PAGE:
Watch: Notley campaign stops in Edmonton-Meadows

Alberta NDP Leader Rachel Notley began her day in Calgary Friday where she announced a plan to invest $1 billion from Alberta’s Climate Leadership Plan to build a major new upstream reservoir on the Bow River.

“Because climate change is real,” Notley said. “Calgary is too important to leave it’s safety to chance.”

Later she headed to Edmonton for a Leader’s Speech at the Edmonton-Meadows campaign office, 5165 55 Ave NW.

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Source:: Edmonton Journal – Politics

      

Keith Gerein: Early election projections not adding up well for NDP

Math is difficult.

You may remember that ill-advised nugget of condescension then-Progressive Conservative leader Jim Prentice threw at the NDP’s Rachel Notley during the 2015 election debate.

It was a turning point in the campaign, cementing the transformation of Notley’s crew from upstart underdogs to legitimate election force.

Prentice never recovered from his gaffe. Math is difficult became a rallying point for the NDP, which went on to win its first majority government in Alberta.

Fast forward four years, and the phrase has taken on a different meaning.

In 2019, it turns out math really is difficult for the NDP.

Election math. As in, it’s difficult to calculate many realistic scenarios that add up to Notley winning a second term.

The race has barely begun and there’s a good chance it’s already over.

I don’t say this lightly or with any kind of merriment. No matter what party you might support, I believe it’s in Alberta’s best interests to have a real contest rather than a cakewalk.

But poll numbers released at the start of the campaign suggest the province is marching toward exactly that type of UCP coronation, and the only question left is how many jewels will be encrusted in Jason Kenney’s crown.

With some variance, the poll results essentially say the same thing. The NDP and UCP are waging a competitive battle in Edmonton, and almost nowhere else.

Battleground Calgary is more like Bloodbath Calgary at this point, where polls indicate the UCP has an edge of well over 20 points among decided and leaning voters.

(An Angus Reid Institute poll released Thursday showed a UCP lead of about half that size in the Calgary region.)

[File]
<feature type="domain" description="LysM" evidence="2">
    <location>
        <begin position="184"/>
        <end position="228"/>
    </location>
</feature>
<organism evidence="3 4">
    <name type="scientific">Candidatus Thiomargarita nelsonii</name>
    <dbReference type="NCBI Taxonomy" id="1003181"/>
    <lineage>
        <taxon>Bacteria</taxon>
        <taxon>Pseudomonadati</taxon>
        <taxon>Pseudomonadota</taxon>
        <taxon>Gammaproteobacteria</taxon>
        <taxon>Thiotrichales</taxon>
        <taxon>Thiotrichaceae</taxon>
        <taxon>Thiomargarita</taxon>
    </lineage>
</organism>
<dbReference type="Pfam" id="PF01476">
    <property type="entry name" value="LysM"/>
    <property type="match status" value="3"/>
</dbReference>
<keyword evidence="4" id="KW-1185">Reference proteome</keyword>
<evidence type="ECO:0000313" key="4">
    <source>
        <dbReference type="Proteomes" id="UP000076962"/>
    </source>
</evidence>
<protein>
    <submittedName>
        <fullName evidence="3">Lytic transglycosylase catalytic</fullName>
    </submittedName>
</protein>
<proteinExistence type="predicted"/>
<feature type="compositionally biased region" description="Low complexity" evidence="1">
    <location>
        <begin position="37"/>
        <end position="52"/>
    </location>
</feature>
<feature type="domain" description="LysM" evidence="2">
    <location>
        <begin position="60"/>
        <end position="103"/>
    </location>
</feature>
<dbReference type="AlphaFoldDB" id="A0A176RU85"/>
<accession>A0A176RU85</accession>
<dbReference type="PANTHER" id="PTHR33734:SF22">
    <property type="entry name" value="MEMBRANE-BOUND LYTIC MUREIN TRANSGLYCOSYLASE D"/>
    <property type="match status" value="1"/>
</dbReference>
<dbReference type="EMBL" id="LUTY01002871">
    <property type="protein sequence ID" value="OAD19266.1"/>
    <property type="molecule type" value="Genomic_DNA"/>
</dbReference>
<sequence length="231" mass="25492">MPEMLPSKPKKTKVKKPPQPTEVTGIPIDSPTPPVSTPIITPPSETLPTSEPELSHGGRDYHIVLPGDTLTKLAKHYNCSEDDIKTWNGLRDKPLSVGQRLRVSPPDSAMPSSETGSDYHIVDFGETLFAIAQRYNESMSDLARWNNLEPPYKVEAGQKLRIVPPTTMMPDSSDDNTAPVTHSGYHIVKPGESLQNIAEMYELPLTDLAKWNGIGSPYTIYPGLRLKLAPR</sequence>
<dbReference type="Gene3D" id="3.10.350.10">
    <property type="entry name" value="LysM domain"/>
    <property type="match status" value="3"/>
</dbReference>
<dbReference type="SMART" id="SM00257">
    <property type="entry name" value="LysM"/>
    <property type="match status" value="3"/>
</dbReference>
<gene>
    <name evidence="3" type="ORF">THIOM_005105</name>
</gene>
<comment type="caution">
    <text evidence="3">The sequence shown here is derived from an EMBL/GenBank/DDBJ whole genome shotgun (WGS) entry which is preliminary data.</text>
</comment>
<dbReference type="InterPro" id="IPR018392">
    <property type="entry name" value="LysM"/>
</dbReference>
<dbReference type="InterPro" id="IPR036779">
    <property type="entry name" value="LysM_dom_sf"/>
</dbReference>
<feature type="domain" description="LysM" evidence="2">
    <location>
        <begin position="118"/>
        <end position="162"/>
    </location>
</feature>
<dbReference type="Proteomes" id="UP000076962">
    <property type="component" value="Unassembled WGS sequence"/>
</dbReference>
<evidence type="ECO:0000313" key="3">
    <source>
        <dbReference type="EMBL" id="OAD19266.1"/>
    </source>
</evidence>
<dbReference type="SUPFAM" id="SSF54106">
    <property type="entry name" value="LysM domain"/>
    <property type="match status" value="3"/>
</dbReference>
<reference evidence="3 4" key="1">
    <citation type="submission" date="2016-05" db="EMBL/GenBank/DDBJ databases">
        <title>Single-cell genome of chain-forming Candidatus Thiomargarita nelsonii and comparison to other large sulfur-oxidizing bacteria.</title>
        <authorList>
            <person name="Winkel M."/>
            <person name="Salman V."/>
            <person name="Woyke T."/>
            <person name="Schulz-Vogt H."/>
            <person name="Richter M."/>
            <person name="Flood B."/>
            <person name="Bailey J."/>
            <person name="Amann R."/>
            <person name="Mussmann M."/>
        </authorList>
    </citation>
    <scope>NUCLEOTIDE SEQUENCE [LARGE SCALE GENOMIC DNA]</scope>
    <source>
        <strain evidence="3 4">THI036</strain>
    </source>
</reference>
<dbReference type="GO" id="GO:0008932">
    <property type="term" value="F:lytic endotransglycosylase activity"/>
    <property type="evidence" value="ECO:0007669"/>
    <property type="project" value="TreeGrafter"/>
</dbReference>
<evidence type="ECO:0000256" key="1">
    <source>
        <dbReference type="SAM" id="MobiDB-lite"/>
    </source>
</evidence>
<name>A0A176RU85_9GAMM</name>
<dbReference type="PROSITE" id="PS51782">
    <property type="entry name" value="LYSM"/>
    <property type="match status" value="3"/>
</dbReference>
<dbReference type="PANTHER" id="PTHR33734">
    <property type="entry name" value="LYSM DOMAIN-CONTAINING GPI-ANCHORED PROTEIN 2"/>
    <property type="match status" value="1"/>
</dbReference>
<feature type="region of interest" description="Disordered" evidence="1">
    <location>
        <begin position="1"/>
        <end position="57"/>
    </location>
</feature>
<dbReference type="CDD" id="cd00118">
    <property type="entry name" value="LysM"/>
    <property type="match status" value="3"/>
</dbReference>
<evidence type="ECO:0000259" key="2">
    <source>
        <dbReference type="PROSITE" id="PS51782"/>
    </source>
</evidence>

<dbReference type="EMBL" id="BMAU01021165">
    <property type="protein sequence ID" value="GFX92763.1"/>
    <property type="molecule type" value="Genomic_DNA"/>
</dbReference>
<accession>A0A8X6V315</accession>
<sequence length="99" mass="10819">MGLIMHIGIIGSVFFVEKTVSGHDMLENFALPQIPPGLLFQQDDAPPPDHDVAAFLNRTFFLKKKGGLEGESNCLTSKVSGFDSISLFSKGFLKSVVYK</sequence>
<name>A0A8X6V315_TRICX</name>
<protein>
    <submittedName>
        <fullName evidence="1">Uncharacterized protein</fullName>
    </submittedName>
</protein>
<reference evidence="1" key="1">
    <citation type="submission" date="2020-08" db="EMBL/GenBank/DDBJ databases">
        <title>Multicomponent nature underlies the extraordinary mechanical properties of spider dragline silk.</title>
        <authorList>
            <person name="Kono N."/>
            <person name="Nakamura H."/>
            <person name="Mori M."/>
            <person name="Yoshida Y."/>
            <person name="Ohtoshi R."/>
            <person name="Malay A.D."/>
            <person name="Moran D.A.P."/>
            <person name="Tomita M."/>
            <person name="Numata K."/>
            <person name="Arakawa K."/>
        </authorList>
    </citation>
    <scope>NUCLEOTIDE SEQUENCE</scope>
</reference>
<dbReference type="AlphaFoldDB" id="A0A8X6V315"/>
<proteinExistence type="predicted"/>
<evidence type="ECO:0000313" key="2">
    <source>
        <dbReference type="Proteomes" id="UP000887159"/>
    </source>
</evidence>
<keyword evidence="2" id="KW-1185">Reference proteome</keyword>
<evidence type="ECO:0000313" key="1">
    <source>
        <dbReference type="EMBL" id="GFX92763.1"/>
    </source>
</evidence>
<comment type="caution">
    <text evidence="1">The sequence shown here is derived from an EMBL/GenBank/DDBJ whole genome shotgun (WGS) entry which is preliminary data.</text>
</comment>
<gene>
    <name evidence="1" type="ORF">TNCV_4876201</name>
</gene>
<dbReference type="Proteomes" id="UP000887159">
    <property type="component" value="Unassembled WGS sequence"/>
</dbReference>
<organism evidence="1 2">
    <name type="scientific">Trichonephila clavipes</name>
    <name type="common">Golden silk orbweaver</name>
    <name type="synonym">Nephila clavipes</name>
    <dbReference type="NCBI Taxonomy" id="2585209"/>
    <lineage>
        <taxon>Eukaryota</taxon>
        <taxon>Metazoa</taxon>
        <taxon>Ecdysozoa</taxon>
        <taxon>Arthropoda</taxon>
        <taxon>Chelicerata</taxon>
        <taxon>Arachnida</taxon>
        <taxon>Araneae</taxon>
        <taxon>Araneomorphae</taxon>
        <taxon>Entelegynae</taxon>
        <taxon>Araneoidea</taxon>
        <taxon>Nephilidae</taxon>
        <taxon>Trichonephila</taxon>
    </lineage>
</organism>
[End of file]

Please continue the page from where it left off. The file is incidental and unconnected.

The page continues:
In the rest of Alberta, which includes rural areas and mid-size communities, the projected gaps are even more enormous. Other than Lethbridge, Red Deer and a couple of other areas that may still be in play, the UCP has this part of the province sewn up.

That gives Kenney a huge advantage to start the election.

Think of it this way.

Alberta has 87 ridings, about 35 of which can be characterized as distinctly rural. A total of 44 seats are needed to form a majority government.

In that sense, the election can be thought of like a hockey playoff series — a really long playoff series — in which the first team to secure 44 wins gets the trophy.

Because of their dominance in the rural ridings, the UCP is essentially starting off …read more

Source:: Edmonton Journal – Politics

      

Mueller’s Investigation Lasted 674 Days. Here’s How That Compares to Other Probes

Longer than Watergate, but much shorter than Iran-Contra or Whitewater. That’s how Special Counsel Robert Mueller’s investigation stacks up compared to other independent probes by the Justice Department.

The investigation concluded Friday when Mueller sent a final report to Attorney General William Barr — 674 days after Deputy Attorney General Rod Rosenstein appointed him as special counsel to look into Russian meddling in the 2016 election. (The final number may be a few days longer, as a Mueller spokesman said staffers will stick around to close up shop.)

The next phase will begin shortly, as the Department of Justice, the White House and Congress hash out how much of the report to make public.

“I may be in a position to advise you of the special counsel’s principal conclusions as soon as this weekend,” Barr wrote in a letter to the leadership of the House and Senate Judiciary committees.

Given the complexity of Mueller’s investigation, which resulted in the indictment, conviction or guilty plea from 34 people and three companies plus several other investigations referred to career prosecutors, the probe moved swiftly. But it was also much shorter than some other notable probes by special counsels and special prosecutors in the past.

Here’s how the length of Mueller’s probe compares to previous investigations.

Watergate: 155 days

Five men were arrested while trying to bug the Democratic National Committee headquarters in June 1972, but it took several months before the Washington Post confirmed that break-in was linked to President Richard Nixon. A special prosecutor, Archibald Cox, was not appointed to investigate Nixon’s involvement until May 18, 1973. On October 20, 1973, Nixon was successful in requesting the Acting Attorney General to fire Cox, after both the previous attorney general and deputy attorney general refused and resigned. Cox’s investigation lasted 155 days. Nixon resigned nine months later, on Aug. 9, 1974.

Waco: 316 days

In February 1993, federal agents from the U.S. Bureau of Alcohol, Tobacco raided a Branch Davidian religious compound near Waco, Texas, after the agency heard reports that the Christian cult, under the leadership of David Koresh, had stockpiled illegal firearms and explosives. A 51-day standoff resulted in a violent gun battle that resulted in 76 deaths, including more than two dozen children. The FBI did not believe Koresh when he said he and his followers would come out eventually, and so the FBI deposited containers of gas in the compound on April …read more

Source:: Time – Politics